The Aymara Language in Its Social and Cultural Context: A Collection Essays on Aspects of Aymara Language and Culture

The Aymara Language in Its Social and Cultural Context: A Collection Essays on Aspects of Aymara Language and Culture

The Aymara Language in Its Social and Cultural Context: A Collection Essays on Aspects of Aymara Language and Culture

The Aymara Language in Its Social and Cultural Context: A Collection Essays on Aspects of Aymara Language and Culture

Excerpt

The Aymara people, approximately two million in number, are concentrated on the altiplano around Lake Titicaca in Peru and Bolivia, extending south into southern Bolivia, west into southern Peru, particularly Moquegua and Tacna, and southwest into northern Chile (see map). There are considerable communities of Aymara speakers in Buenos Aires. Argentina, and in Lima, Peru, immigrants from rural areas seeking greater opportunities in urban settings.

The Aymara are primarily an agricultural people. Traditionally they have lived in free communities, but many were forced into the Spanish hacienda system. Only since 1952 in Bolivia, and more recently and to a lesser extent in Peru, have the Aymara been able to recoup to some degree the lands they had lost. Land is of extreme importance to the Aymara, as reflected somewhat in essay 2, by Miracle and Yapita, Many Aymara who now live in urban environments maintain ties with the rural commities to thier mutual advantage. The Aymara women, particularly as market women, travel a great deal and consider it an ideal to have a house at which to arrive at each stop. Kinship, both real and fictive, form important networks to accomplish this ideal (see essay 5, Pyle).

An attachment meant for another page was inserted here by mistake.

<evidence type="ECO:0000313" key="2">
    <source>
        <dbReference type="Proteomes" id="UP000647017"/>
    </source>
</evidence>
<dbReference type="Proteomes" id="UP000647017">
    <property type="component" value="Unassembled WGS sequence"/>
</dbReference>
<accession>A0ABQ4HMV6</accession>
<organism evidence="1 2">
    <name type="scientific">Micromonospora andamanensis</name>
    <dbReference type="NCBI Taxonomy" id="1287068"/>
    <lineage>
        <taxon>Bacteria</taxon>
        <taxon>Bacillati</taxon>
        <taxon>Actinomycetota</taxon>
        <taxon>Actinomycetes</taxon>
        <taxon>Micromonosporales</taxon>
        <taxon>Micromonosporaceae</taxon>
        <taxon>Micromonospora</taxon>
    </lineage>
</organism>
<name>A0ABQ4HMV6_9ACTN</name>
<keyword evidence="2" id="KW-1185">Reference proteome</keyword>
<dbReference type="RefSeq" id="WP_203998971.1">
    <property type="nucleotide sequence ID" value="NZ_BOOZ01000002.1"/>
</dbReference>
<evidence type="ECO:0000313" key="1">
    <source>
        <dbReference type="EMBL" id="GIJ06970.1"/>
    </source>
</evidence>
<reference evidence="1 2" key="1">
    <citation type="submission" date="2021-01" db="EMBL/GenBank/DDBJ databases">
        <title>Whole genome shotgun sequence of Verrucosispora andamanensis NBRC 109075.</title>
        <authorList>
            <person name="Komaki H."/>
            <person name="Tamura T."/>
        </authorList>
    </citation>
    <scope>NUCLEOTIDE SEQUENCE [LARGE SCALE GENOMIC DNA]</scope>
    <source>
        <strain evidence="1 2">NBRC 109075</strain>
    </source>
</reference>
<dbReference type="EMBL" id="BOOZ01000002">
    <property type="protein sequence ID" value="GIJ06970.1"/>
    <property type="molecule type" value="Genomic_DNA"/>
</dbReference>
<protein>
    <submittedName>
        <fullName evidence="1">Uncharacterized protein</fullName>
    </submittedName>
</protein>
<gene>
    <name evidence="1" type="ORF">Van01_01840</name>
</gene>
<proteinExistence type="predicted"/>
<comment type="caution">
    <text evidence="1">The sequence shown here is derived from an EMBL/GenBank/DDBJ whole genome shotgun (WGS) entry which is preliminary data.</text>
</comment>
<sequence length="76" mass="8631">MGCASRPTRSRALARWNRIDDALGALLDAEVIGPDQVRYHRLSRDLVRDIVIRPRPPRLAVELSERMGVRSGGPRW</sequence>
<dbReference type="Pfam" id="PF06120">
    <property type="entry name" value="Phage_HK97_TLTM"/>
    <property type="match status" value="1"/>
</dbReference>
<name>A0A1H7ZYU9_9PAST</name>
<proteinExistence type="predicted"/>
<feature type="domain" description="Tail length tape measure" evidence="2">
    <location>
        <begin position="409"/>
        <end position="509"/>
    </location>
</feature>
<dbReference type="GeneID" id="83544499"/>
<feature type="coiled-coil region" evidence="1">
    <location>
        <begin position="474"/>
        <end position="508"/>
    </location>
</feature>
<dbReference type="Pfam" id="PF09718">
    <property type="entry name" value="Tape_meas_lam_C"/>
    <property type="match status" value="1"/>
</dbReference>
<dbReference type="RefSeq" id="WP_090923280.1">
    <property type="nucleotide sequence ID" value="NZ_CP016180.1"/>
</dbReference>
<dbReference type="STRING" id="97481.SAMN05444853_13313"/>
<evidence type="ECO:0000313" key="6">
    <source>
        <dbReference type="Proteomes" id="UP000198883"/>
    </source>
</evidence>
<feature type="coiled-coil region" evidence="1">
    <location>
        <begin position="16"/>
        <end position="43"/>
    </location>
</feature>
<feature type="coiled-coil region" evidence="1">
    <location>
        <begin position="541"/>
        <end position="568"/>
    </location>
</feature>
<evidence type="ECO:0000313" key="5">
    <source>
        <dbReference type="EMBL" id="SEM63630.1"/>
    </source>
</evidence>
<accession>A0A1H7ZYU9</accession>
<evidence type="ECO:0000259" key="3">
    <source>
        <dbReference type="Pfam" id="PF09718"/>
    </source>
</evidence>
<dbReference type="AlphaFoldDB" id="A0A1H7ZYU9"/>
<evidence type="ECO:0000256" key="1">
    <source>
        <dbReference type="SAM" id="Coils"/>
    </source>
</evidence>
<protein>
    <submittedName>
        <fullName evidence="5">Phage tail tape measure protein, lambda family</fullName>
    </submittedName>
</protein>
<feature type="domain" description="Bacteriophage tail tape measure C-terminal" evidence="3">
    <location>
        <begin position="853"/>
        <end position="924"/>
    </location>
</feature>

The Aymara are, among themselves, loquacious but courteous (see essays 7, Gallaher, and 8. Briggs), putting a very high value on skillful use of language, both on public occasions. where the arts rhetoric is highly esteemed, and in private, where the arts of persuation, suggestion, and indirection are highly valued, as are more traditional talents such as storytelling.

Within the framework of a corporate society, the Aymara are an entrepreneurial and individualistic people. Some lands are held in common, some lands are both private and common depending upon season and . . .

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